…because I’m an economist and a mom–that’s why!

The Economist Magazine Misses “McCain One”

August 31st, 2008 . by economistmom

This week’s cover story in The Economist magazine:  “Bring Back the Real McCain.”

They argue that McCain has been “too polite to the right,” and as a result has been led to propose some pretty misguided economic policy–or maybe I should say “purely guided by (bad) politics” economic policy.  My emphasis added, here’s The Economist’s critique:

…[I]t is on domestic policy that Mr McCain has tacked to the right more disquietingly. Doubtless he feels he needs to shore up his support among the conservatives who mistrust him. But the result is that he could easily alienate the independent supporters who are his great strength. Mr Obama will sensibly hope to woo them away. 

Mr McCain used to be a passionate believer in limited government and sound public finances; a man with some distaste for conservative Republicanism and its obsession with reproductive matters. On the stump, though, he has offered big tax cuts for business and the rich that he is unable to pay for, and he is much more polite to the religious right, whom he once called “agents of intolerance”. He has engaged in pretty naked populism, too, for instance in calling for a “gas-tax holiday”. If this is all just a gimmick to keep his party’s right wing happy, it may disappear again. But that is quite a gamble to take.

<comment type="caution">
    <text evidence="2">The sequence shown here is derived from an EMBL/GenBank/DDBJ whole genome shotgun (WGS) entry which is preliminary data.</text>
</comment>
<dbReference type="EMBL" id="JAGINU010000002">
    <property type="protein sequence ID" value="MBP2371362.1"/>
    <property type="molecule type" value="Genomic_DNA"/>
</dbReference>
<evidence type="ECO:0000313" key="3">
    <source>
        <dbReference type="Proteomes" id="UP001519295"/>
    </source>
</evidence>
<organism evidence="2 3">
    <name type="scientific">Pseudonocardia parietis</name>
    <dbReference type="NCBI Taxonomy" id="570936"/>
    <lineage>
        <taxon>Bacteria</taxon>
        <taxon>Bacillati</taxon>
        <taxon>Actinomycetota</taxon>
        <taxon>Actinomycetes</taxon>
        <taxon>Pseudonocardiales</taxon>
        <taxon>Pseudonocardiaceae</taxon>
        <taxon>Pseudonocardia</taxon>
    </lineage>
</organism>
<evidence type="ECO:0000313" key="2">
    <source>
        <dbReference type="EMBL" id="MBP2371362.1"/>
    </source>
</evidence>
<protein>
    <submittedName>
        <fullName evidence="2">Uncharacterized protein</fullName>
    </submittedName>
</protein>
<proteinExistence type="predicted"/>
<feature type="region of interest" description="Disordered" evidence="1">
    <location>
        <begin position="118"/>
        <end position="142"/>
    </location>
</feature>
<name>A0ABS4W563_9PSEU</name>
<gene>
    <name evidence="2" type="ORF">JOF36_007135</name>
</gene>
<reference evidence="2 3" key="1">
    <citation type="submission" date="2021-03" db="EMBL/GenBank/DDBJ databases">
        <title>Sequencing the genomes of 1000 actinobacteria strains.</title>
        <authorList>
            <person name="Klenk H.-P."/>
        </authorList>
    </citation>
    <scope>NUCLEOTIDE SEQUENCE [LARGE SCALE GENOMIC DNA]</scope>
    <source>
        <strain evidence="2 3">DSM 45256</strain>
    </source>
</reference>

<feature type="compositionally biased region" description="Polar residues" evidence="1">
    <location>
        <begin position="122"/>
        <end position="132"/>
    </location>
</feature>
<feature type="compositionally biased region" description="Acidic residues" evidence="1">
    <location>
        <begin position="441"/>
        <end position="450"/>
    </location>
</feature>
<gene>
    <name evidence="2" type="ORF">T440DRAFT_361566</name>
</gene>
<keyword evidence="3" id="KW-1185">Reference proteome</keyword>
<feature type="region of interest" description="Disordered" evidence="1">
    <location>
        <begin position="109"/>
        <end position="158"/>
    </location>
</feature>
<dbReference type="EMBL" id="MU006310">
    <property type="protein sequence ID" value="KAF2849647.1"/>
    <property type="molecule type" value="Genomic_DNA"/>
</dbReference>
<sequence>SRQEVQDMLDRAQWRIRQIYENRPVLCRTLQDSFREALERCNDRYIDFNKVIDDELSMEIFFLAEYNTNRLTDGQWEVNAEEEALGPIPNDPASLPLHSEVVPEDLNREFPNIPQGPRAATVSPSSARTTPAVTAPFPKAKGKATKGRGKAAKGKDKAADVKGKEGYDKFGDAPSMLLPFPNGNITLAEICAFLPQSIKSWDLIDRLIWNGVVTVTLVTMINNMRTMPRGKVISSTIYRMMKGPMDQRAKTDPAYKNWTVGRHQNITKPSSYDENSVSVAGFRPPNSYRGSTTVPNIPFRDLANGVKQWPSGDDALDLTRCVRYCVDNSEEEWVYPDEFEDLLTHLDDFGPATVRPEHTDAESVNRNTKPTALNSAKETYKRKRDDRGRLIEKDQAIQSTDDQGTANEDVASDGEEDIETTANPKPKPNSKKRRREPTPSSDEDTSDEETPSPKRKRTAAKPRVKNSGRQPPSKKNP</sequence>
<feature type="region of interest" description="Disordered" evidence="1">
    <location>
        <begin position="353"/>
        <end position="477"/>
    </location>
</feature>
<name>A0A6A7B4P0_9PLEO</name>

Two months remain before the election, more than enough time for Mr McCain to allay some of these worries. He needs to spend less time reassuring evangelicals that he agrees with them about abortion and gay marriage, and more time having another look at his tax plans. The old John McCain attacked Mr Bush for his tax cuts, which he said were unaffordable. The new John McCain not only wants to make the Bush tax cuts permanent, but wants to add to them by virtually eliminating estate tax (something that would benefit a tiny number of very rich families, like his own). He also proposes to slash corporation tax. People on middle incomes would see little benefit. Independent analysts agree that Mr McCain’s plans would increase an already huge deficit.

Hawkish foreign policy, irresponsible tax cuts, more talk about religion and abortion: all this sounds too much like Bush Three, the label the Democrats are trying to hang around the Republican’s neck. We preferred McCain One.

That McCain’s excessive politeness to the far right will hurt his chances of attracting the independent vote–or at least independent voters who have centrist views on economic policy–is surely true.  (That’s what I mean by it being guided by bad politics.) …And to think that The Economist thought this even before Sarah Palin was added to the ticket!  (This is the print edition’s cover story that arrived in my mailbox this weekend.)

5 Responses to “The Economist Magazine Misses “McCain One””

  1. comment number 1 by: Drew